Meetings 9

A gentle touch roused Tyrel. He opened his eyes, and discovered in confusion that there was no one near him. There was only pale yellow light, flowing over him like brilliant water, all at once comforting as warm sun, refreshing as cool water, filling him with strength and pleasure and joy. The pain in his leg had vanished, along with any trace of fatigue or discomfort. He looked up, and saw Talir just above the level of the tree-tops, the source of the light bathing the little clearing.

A quiet bark drew his gaze downward. The amarog was sitting next to him, tail curled neatly around its feet, eyes glowing. Moonlight shimmered like a reflection on water, and it was no longer an amarog sitting there, it was a tall, lean, dark man.

“You have been staring at our mother for quite a long time,” he said, his tone distinctly amused, his accent unfamiliar. “Perhaps, if you are feeling better, you could wake Kaveri and we can talk?”

“A long time?” Tyrel echoed in confusion, glancing at Talir… who was well above the treetops. “It didn’t feel like long.”

“I know.”

Kaveri had curled up beside him, half-wrapped in a blanket. Tyrel laid a hand on her shoulder and said her name, then gave her a gentle shake.

She stirred, stretched and yawned, then sat up, combing her hair back out of her eyes with her fingers. Thrall chains and cuffs glinted in the moonlight; Tyrel found his thoughts turning to how badly Kaveri probably wanted to be rid of them, and how they could achieve that.

“Now,” the no-longer-amarog said gravely. “My name is Kieran. Your brother is not dead in any common sense of the word, and he will return to you when Sanur rises full, none the worse for it. What we are… long ago, the moons created the first of us, not born but passed by blood. Their children grew corrupted, and one fled the rest. She was my mother. The others found her, and I have not seen her since.”

“Is there anyone else like you?” Kaveri said softly.

“Only you, now. I grew up far from here. Since I left there… I have for the most part been more careful than these past few days. I have learned to stay out of sight during the day when wandering through areas where there are no amarogs, to keep from attracting attention. You startled me. I had intended only to scare you into going elsewhere. I should not have allowed it to become a fight. In fact, you should never have known I was there. I let instinct win. I am sorry.”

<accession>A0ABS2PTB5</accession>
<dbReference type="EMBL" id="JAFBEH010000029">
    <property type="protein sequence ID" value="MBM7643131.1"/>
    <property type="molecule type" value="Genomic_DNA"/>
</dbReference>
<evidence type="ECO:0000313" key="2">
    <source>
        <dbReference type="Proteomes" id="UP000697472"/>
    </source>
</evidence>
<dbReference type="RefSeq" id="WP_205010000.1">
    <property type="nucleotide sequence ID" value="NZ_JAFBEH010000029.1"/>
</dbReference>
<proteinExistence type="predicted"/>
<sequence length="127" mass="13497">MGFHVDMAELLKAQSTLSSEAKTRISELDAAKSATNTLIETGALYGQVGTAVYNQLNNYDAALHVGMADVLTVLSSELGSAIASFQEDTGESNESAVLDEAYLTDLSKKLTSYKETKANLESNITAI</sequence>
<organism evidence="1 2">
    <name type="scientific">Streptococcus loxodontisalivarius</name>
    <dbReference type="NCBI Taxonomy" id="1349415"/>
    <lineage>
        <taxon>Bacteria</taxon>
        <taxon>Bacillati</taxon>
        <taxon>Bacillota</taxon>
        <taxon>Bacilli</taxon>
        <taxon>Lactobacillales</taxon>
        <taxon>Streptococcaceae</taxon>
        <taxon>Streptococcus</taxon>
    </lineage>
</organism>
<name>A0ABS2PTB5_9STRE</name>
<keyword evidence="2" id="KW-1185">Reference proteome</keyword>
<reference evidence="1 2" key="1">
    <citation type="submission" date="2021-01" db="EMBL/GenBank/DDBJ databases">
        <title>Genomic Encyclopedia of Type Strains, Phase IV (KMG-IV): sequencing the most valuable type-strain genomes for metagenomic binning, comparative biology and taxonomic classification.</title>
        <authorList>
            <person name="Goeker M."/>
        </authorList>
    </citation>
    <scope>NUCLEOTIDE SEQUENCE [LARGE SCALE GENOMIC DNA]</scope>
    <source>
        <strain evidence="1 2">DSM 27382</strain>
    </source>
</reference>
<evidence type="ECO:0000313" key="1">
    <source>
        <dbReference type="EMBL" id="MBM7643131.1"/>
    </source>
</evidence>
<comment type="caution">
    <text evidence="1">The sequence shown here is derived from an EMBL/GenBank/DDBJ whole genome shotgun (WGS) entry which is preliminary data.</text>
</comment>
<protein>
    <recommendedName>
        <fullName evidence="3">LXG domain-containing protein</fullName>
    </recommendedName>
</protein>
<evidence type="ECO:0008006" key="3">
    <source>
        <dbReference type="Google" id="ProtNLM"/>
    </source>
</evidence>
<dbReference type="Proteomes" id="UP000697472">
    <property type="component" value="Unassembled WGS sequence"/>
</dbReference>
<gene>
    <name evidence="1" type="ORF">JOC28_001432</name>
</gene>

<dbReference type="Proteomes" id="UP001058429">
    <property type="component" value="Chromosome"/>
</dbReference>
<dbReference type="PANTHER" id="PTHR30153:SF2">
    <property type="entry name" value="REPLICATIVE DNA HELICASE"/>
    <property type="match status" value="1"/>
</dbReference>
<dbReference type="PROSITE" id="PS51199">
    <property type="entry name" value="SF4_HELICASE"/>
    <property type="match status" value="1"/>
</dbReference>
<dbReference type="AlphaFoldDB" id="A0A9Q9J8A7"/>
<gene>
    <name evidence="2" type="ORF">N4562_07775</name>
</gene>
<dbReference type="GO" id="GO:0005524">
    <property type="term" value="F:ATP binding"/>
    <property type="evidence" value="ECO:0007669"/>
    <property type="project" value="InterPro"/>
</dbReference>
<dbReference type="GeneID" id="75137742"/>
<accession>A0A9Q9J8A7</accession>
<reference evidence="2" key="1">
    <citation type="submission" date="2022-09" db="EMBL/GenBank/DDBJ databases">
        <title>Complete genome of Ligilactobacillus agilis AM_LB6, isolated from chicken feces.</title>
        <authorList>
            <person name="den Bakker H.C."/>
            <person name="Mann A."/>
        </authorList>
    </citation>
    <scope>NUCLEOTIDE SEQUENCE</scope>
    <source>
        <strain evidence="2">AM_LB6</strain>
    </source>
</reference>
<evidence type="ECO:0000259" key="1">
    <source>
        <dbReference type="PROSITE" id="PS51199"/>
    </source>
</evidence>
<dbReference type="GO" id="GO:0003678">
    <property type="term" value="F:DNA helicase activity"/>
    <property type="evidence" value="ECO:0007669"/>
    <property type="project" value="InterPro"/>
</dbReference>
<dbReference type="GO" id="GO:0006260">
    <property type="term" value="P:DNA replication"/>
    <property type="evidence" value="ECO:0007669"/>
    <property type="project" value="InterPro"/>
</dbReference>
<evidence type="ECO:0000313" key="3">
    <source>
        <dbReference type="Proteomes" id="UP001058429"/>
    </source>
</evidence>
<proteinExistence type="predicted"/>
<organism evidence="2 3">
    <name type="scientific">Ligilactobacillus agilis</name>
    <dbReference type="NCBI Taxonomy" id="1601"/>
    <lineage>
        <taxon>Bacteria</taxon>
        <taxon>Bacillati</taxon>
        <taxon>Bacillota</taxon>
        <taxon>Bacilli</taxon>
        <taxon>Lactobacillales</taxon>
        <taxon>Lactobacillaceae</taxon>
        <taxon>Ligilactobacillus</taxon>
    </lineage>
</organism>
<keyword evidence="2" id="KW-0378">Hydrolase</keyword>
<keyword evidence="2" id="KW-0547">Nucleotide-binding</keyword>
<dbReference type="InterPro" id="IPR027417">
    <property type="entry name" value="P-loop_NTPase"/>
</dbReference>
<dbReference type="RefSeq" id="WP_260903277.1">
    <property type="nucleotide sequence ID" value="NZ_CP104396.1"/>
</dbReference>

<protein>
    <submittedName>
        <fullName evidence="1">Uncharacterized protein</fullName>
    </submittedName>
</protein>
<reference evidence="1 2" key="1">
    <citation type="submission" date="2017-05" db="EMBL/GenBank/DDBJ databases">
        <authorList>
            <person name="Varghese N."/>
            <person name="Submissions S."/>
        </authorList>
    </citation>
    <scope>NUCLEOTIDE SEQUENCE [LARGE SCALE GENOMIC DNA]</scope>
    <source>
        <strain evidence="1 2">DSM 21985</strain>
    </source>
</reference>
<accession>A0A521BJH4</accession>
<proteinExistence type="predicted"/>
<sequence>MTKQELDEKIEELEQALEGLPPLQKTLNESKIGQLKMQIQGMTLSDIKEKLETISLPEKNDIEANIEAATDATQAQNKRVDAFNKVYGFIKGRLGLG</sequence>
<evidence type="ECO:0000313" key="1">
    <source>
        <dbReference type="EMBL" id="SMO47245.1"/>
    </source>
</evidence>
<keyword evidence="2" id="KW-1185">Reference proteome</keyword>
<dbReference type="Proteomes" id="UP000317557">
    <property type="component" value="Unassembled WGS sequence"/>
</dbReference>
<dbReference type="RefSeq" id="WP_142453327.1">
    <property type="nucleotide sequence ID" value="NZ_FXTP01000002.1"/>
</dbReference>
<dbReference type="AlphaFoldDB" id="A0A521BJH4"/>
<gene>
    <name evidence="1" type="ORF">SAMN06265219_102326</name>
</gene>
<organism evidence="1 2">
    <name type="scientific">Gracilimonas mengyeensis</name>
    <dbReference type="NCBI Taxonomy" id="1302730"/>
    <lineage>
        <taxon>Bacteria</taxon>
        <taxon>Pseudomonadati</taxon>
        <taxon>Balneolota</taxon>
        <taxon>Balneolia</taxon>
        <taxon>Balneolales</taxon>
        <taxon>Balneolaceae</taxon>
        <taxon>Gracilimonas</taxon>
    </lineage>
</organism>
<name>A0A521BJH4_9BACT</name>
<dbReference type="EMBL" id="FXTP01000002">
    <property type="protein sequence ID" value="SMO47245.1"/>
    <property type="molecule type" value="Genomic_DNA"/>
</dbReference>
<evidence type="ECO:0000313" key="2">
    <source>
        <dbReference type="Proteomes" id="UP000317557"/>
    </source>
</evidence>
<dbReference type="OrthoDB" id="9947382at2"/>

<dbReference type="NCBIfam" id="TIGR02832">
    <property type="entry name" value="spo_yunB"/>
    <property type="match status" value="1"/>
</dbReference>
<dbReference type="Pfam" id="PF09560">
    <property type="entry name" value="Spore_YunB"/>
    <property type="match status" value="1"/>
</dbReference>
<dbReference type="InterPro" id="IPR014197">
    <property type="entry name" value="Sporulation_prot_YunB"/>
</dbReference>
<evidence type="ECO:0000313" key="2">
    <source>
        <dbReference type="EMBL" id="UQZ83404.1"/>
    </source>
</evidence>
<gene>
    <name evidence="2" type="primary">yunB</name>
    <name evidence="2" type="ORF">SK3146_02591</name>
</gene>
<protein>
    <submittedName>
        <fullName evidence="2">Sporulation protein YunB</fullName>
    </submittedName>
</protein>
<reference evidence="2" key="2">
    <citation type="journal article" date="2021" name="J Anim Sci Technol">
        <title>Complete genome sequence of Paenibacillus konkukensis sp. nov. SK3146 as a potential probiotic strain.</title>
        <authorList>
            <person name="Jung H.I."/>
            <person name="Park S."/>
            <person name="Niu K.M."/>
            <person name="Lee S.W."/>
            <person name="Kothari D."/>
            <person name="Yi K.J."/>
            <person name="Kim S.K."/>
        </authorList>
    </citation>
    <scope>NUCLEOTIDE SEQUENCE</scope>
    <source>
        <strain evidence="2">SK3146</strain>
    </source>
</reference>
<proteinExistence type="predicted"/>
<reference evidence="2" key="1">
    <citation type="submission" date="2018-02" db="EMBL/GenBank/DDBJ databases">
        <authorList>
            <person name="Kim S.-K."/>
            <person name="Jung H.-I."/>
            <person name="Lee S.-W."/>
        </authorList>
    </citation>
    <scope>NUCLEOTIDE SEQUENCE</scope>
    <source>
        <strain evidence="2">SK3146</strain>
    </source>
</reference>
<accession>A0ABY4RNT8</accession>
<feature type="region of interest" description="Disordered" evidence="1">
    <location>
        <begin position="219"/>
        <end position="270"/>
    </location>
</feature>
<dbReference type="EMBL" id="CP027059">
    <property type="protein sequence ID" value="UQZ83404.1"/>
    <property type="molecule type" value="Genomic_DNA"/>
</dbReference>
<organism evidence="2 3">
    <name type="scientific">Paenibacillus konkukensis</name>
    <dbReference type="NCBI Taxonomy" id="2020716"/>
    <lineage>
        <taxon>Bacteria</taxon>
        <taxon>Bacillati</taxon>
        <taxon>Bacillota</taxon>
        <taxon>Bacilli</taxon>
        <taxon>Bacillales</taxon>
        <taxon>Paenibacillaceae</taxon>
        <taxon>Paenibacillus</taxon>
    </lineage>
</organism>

“That’s what happened to Madoc?” Kaveri said alertly. “On the way to Banvard?”

“Yes,” Tyrel said. “When we got there, the Chief was not impressed about having someone not human in his fort. That’s why he attacked us. The ghosts were really draining me, but not him. Your spirit-protection herbs, in the oil, made our weapons work on the ghosts. I have no idea if the amulets helped or not. Madoc got us home.”

“Sanur was bright still, you were lucky,” Kieran said. “Much closer to the dark of the moon, and he would not have recovered so well.”

“I’m not sure I won’t decide it was a good thing,” Tyrel said slowly, finally voicing the thought that had been stirring somewhere deep in his mind. “I wasn’t much looking forward to a lifetime of being Chief, but leaving was such an enormous decision I couldn’t bring myself to do it.”

“It’s a blessing for me,” Kaveri said. “I’m out from behind walls and in the Forest.”

“We need to do something about those cuffs,” Tyrel added, and wondered about the glance Kaveri threw at Kieran.

“When we can,” she said. “They aren’t much in my way. But I’d very much like that, thank you.”

“What you need to know,” Kieran said, “is that you are very much Talir’s son. While she is bright, you will not need to eat or sleep, her light will give you everything. Closer to new, you will need to do both, and you will be very tired for a day or so around moon-dark. In the moonlight, you will be able to change to another form, although I do not know what it is. It is an easy thing in bright moonlight, less comfortable in less moonlight, and not possible during the day or at moon-dark. You will not age, or fall ill, though you do need to have a care for sunlight too long or intense, the sunburn will be very bad. Talir’s light will heal anything—though a severe injury may need more of it, and a bad sunburn will take a great deal. If you die by anything that comes from earth—metal, stone, bone, wood—you will go to Talir until the next full moon. However, you can die permanently if it is by something that is not of earth. Most humans will feel uneasy, at best, if they learn any part of what you are, so it’s best to keep it to yourself, even though that limits how long you can remain in any place—a few years, a decade. There are forever new places to see, new things to learn.” He left Tyrel pondering that, and picked up Kaveri’s butterfly knife. “Kaveri, the choice is yours. It would make it very difficult to go back to your own people, but you could never be chained again.” He offered her the knife.